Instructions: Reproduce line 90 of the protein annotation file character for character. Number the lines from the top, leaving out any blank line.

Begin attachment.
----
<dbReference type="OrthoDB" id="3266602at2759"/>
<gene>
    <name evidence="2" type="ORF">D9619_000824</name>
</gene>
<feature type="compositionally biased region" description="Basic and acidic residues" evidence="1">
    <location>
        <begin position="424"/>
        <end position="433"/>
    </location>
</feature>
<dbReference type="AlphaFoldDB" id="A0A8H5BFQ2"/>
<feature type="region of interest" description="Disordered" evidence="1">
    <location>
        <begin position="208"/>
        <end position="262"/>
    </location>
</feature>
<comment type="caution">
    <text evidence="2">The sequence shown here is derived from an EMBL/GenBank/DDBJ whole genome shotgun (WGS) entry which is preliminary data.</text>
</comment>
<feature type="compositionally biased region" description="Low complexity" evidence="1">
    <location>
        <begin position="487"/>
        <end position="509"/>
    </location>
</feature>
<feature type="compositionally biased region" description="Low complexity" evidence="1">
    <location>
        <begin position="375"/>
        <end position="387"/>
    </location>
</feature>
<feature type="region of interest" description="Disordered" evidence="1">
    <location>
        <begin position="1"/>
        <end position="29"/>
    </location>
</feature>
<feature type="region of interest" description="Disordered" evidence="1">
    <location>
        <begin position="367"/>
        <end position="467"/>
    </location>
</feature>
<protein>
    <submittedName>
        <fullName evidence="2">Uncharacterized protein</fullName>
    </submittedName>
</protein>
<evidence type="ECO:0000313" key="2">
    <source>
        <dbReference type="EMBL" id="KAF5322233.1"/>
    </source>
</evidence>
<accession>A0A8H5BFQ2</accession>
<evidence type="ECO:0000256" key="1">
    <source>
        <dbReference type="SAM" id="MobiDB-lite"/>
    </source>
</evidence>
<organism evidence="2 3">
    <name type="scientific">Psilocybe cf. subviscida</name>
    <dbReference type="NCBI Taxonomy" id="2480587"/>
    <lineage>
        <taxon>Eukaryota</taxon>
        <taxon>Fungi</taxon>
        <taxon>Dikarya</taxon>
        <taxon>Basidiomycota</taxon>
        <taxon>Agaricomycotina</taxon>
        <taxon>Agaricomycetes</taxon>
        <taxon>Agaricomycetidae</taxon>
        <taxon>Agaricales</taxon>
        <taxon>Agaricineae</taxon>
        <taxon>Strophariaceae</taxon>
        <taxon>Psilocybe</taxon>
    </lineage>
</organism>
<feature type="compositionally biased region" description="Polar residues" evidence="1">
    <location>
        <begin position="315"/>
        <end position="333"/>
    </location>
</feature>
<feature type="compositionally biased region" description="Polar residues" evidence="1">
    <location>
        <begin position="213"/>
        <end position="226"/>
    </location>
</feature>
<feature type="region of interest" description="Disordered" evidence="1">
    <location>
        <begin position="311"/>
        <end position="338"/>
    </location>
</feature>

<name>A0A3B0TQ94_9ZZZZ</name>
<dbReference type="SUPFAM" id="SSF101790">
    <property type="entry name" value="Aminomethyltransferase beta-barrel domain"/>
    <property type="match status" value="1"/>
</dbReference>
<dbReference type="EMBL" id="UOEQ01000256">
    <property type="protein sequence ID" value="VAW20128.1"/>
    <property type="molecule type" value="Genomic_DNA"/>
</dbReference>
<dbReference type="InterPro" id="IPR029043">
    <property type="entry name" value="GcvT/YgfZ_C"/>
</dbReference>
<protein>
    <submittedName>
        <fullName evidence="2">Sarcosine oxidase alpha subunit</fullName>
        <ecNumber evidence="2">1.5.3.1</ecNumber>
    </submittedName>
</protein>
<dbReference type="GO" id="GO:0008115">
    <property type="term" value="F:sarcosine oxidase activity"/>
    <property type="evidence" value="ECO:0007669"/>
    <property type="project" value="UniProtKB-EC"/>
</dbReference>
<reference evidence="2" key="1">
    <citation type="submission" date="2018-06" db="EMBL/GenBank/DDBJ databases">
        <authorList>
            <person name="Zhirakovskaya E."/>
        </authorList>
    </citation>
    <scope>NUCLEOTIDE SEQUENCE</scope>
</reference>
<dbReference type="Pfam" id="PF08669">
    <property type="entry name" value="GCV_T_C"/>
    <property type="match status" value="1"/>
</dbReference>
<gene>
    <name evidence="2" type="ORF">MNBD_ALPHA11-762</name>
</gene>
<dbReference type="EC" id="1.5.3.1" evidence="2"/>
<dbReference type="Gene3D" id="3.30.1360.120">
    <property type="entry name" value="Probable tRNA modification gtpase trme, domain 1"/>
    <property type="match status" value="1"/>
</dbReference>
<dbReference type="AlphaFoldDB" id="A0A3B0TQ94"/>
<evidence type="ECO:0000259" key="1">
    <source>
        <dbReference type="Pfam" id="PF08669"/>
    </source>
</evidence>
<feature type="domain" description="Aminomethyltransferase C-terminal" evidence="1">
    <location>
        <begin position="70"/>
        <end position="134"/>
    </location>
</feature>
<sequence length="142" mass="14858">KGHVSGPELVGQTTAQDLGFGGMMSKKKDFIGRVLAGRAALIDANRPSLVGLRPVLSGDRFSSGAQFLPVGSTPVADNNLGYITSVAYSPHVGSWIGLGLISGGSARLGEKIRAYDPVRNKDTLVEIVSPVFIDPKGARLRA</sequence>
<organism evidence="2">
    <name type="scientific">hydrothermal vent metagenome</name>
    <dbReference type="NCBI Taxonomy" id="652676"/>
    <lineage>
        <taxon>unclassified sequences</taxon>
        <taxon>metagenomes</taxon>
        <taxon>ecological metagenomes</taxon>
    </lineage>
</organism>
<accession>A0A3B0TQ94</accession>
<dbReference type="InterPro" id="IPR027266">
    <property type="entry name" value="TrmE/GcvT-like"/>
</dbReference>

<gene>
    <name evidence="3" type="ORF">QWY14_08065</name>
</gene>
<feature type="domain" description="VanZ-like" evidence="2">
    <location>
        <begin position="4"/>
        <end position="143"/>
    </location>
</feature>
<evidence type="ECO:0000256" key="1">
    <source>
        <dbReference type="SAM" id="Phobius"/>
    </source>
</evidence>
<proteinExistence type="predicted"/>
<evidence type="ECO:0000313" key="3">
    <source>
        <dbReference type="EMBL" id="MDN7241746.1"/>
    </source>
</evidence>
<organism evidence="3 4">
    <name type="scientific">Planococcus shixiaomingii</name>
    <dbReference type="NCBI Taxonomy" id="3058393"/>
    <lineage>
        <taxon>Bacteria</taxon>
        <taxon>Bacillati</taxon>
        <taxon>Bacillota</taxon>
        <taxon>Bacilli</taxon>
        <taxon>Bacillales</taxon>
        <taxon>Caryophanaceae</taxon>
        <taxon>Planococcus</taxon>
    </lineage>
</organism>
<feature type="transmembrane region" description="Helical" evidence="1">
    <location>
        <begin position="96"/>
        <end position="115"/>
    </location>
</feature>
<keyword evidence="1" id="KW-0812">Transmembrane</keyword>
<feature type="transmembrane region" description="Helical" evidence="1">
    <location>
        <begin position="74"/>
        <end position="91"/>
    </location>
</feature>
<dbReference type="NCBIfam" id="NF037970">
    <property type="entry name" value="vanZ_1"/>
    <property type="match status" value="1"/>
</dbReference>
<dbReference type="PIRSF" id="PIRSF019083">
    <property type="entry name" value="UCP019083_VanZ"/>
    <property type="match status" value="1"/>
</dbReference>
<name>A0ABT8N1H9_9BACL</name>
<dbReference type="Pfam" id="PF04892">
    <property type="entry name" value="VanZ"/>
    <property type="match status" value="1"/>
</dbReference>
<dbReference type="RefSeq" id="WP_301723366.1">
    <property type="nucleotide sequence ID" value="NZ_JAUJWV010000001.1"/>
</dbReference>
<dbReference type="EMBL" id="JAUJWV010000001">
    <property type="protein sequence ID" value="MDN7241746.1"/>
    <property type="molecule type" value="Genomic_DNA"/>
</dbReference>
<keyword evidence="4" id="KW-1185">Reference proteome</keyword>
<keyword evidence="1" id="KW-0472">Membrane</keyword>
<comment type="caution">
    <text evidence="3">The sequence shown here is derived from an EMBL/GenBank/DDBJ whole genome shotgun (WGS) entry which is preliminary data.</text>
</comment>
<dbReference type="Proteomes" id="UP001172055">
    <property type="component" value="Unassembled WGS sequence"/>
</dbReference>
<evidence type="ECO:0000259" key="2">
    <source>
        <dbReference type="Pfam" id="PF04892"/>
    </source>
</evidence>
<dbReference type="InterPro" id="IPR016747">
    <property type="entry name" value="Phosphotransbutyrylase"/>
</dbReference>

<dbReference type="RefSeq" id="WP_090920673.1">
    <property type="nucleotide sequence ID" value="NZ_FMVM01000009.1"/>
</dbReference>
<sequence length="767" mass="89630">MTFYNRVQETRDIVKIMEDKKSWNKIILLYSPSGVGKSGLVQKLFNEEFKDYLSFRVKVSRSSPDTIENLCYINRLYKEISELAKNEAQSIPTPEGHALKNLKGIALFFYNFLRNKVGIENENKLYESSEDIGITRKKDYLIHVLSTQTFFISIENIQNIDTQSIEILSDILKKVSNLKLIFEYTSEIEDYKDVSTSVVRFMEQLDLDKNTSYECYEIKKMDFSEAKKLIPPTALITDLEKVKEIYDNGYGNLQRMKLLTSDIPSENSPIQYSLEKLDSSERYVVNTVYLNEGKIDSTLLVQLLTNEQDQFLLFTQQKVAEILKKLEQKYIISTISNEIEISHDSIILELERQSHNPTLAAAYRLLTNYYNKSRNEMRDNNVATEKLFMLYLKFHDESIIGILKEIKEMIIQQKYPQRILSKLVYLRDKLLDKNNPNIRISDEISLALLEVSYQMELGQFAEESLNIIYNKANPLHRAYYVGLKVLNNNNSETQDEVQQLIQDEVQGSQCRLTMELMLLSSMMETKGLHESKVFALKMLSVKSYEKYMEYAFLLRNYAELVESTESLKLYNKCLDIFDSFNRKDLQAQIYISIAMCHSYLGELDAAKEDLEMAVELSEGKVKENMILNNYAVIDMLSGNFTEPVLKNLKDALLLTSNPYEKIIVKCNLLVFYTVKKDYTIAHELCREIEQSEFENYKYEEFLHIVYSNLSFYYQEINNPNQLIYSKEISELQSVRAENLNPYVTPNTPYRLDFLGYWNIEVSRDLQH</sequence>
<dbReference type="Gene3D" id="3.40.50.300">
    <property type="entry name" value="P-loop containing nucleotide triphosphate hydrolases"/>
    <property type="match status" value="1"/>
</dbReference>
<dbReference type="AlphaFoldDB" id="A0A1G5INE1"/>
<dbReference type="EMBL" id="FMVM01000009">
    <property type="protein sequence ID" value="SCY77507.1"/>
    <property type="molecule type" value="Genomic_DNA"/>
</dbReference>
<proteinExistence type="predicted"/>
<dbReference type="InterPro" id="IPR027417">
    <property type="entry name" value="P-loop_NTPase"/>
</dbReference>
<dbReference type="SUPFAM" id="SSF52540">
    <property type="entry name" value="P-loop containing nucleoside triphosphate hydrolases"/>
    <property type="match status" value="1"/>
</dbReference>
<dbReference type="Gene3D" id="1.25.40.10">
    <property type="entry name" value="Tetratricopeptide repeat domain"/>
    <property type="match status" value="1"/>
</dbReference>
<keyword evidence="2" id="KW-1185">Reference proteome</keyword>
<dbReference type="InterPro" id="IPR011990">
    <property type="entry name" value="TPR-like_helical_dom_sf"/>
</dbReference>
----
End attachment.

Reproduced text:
<feature type="region of interest" description="Disordered" evidence="1">